U.S. stock indexes fell on Thursday following the latest batch of quarterly corporate earnings reports, while data showed the number of Americans filing new claims for unemployment benefits fell last week as expected.
The Labor Department said initial claims for state unemployment benefits fell 26,000 to a seasonally adjusted 360,000 for the week ended July 10.
Wall Street's main indexes have swung in line with rising inflation since mid-June, with investors fretting over a sooner-than-expected hawkish shift by the Federal Reserve amid signs of a steady economic rebound.
"There is some concern that the economy has sort of reached the maximum level of growth," said Robert Pavlik, senior portfolio manager at Dakota Wealth in Fairfield, Connecticut.
"This will be a period of higher volatility and choppier markets."
Eight of the 11 major S&P 500 sector indexes were trading lower, with technology falling 0.5% and set to snap a four-day winning streak.
On his first day of testimony before Congress, Fed Chair Jerome Powell on Wednesday said he was confident recent price hikes were associated with the country's post-pandemic reopening and would fade.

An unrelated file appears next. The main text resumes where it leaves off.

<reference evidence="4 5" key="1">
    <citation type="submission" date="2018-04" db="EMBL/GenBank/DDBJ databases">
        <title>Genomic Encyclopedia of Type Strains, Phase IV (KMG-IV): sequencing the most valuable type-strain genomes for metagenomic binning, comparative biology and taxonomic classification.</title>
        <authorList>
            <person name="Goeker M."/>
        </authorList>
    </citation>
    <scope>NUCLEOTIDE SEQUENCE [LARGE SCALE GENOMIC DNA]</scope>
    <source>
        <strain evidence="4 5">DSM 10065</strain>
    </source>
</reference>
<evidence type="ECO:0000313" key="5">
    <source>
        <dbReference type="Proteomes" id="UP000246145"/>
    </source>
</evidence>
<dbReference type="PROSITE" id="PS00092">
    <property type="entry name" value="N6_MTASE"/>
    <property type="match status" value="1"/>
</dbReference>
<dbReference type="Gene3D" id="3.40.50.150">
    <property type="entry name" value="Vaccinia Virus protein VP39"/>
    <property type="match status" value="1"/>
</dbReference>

The "powerful support" pledge assuaged some concerns over inflation, helping the benchmark S&P 500 and the blue-chip Dow end a choppy session with small gains on Wednesday.
Meanwhile, the second-quarter earnings season began on a strong note this week, with the four largest U.S. lenders - Wells Fargo (NYSE:WFC) & Co, Bank of America Corp (NYSE:BAC), Citigroup Inc (NYSE:C) and JPMorgan Chase & Co (NYSE:JPM) - posting a combined $33 billion in profits.
The S&P 500 banks index fell 0.8%, tracking a dip in bond yields. Morgan Stanley (NYSE:MS) edged 0.4% lower even as it reported a better-than-expected quarterly profit. [US/]
At 9:47 a.m. ET, the Dow Jones Industrial Average was down 104.42 points, or 0.30%, at 34,828.81, the S&P 500 was down 13.19 points, or 0.30%, at 4,361.11 and the Nasdaq Composite was down 49.65 points, or 0.34%, at 14,595.30.
Nasdaq heavyweights Apple Inc (NASDAQ:AAPL), Microsoft Corp (NASDAQ:MSFT), Amazon.com (NASDAQ:AMZN), Google owner Alphabet (NASDAQ:GOOGL) Inc and Facebook Inc (NASDAQ:FB) were trading flat to lower.
Netflix Inc (NASDAQ:NFLX) added 1.2% after UBS raised its price target and the streaming giant hired a former Facebook executive to lead its video games unit to ramp up its efforts to grow beyond its traditional streaming business.
Declining issues outnumbered advancers for a 2.42-to-1 ratio on the NYSE and for a 2.66-to-1 ratio on the Nasdaq. The S&P index recorded 11 new 52-week highs and no new low, while the Nasdaq recorded 13 new highs and 108 new lows. (Reuters)